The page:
As the two market leaders battle it out in court over Schick's four-bladed Quattro non-disposable shaving system, two lesser-known rivals plan to join the blade war.
On Thursday, Los Angeles-based Universal Group - which sells the Noxzema and Old Spice shaving cream and razor brands – has announced it intends to team up with a Japanese partner.
The Kai Group, Japan's leading disposable razor maker, believes the merger will enable the new company to sell the first four-blade disposable razors.
The men's and women's products will hit shelves in May at prices ranging between $4 and $5 for a three-pack.
Four blade attack
In the context of the recent industry-wide frenzy to add bells and whistles to shaving products, the four-blade disposable is a relatively small and predictable advance.
Most of the technology and marketing attention in the shaving industry is focused on the more expensive shaving systems and their blades, rather than on disposable razors.
Still, the announcement signals yet another choice for consumers and perhaps, down the line, a rival for the two big players to think about. It also again raises the question: where will the battle of the blades end?
Gillette introduced the first two-blade shaving system in 1971, but it was Kai that broke the three-blade barrier in 1998.
That held until last year, when Schick Wilkinson-Sword introduced "Quattro," a four-bladed non-disposable shaving system that is currently the subject of patent litigation.
"Is four going to give you a better shave than three? Depends who makes it. Not necessarily. Have we done a better job with a four-blade? I think absolutely"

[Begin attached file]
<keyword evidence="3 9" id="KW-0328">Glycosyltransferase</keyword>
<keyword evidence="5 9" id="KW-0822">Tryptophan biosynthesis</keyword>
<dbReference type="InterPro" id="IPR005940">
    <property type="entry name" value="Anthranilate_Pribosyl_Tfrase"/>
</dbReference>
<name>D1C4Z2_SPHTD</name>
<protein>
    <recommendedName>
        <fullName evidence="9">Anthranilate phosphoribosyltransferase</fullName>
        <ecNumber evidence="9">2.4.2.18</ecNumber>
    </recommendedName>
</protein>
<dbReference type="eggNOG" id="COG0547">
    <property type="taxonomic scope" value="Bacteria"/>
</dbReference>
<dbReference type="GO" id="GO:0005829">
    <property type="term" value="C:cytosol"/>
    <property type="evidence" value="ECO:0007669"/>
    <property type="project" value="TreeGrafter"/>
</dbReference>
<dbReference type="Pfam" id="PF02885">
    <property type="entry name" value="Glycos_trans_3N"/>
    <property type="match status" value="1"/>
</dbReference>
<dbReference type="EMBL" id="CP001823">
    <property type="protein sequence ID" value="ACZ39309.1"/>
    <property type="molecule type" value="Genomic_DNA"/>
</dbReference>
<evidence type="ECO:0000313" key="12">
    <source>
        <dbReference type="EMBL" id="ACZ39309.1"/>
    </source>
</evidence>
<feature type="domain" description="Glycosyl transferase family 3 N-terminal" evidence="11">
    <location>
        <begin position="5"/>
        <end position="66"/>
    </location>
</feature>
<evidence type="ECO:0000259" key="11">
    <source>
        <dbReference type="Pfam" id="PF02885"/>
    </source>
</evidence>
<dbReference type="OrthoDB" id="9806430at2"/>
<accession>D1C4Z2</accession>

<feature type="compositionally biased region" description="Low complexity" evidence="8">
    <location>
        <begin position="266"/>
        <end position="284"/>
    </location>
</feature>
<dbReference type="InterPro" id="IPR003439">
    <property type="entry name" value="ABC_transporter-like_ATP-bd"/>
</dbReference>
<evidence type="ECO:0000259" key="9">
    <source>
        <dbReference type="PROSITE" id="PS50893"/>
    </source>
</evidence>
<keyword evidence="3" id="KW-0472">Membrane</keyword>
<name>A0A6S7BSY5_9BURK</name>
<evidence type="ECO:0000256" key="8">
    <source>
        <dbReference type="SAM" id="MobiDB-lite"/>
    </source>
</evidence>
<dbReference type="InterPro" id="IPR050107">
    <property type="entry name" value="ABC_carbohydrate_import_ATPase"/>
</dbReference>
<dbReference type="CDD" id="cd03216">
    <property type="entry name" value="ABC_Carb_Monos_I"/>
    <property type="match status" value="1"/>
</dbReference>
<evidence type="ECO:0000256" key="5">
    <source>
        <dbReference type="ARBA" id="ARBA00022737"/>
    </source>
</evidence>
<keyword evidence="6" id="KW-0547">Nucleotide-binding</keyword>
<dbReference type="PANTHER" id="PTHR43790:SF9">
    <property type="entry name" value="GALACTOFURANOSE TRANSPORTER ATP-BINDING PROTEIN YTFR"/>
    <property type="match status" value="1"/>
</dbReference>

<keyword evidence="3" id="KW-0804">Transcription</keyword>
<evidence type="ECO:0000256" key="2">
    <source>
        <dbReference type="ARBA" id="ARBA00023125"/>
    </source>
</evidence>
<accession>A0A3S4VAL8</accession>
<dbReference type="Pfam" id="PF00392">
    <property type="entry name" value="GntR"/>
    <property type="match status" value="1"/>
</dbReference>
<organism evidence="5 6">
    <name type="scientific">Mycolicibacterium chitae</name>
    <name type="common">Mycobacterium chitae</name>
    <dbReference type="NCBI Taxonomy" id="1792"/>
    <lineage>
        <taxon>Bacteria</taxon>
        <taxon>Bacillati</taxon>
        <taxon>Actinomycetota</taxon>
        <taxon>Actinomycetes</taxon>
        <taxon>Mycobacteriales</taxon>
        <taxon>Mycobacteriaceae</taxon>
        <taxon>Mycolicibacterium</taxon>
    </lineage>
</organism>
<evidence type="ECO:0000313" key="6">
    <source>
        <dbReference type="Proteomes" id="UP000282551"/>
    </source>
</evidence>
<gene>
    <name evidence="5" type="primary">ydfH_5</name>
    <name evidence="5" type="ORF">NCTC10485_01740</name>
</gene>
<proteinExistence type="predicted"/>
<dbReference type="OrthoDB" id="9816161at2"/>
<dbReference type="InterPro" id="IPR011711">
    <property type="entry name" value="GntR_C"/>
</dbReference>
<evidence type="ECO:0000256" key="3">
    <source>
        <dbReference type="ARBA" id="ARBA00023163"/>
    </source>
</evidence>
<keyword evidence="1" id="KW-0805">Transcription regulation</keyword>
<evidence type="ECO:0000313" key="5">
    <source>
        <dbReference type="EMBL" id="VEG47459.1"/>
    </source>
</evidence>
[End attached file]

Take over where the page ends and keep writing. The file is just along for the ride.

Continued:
president of Universal Group
Gillette declined to take the four-blade bait, responding to Quattro with a vibrating version of its Mach3Turbo. Three blades are better than two, it insisted, but four is one too many.
Four better than three?
Afshin Moghavem, president of Universal Group, said he did not think four-blade razors were inherently better than three-blade ones.
However he claimed his company's product would be a cut above the rest due to its moisturizing strips and thinner and a fourth blade set apart from the other three.
"Is four going to give you a better shave than three?" he said. "Depends who makes it. Not necessarily. Have we done a better job with a four-blade? I think absolutely."
A spokeswoman for Gillette, which sold $3.87 billion in blades and razors last year and claims a 57-percent market share in disposables, declined to comment.
Jacqueline Burwitz, a spokeswoman for Schick parent company Energizer Holdings of St. Louis, said the company had expected competitors to enter the four-blade segment, and remained confident in Quattro.
"There's not a lot of interaction between disposable users and systems users," she said. "Once you're a systems user, you're a systems user."
Analysts figure the one-upmanship has its limits, but it may not be too long before a new escalation in the blade war and someone tries a five-bladed razor.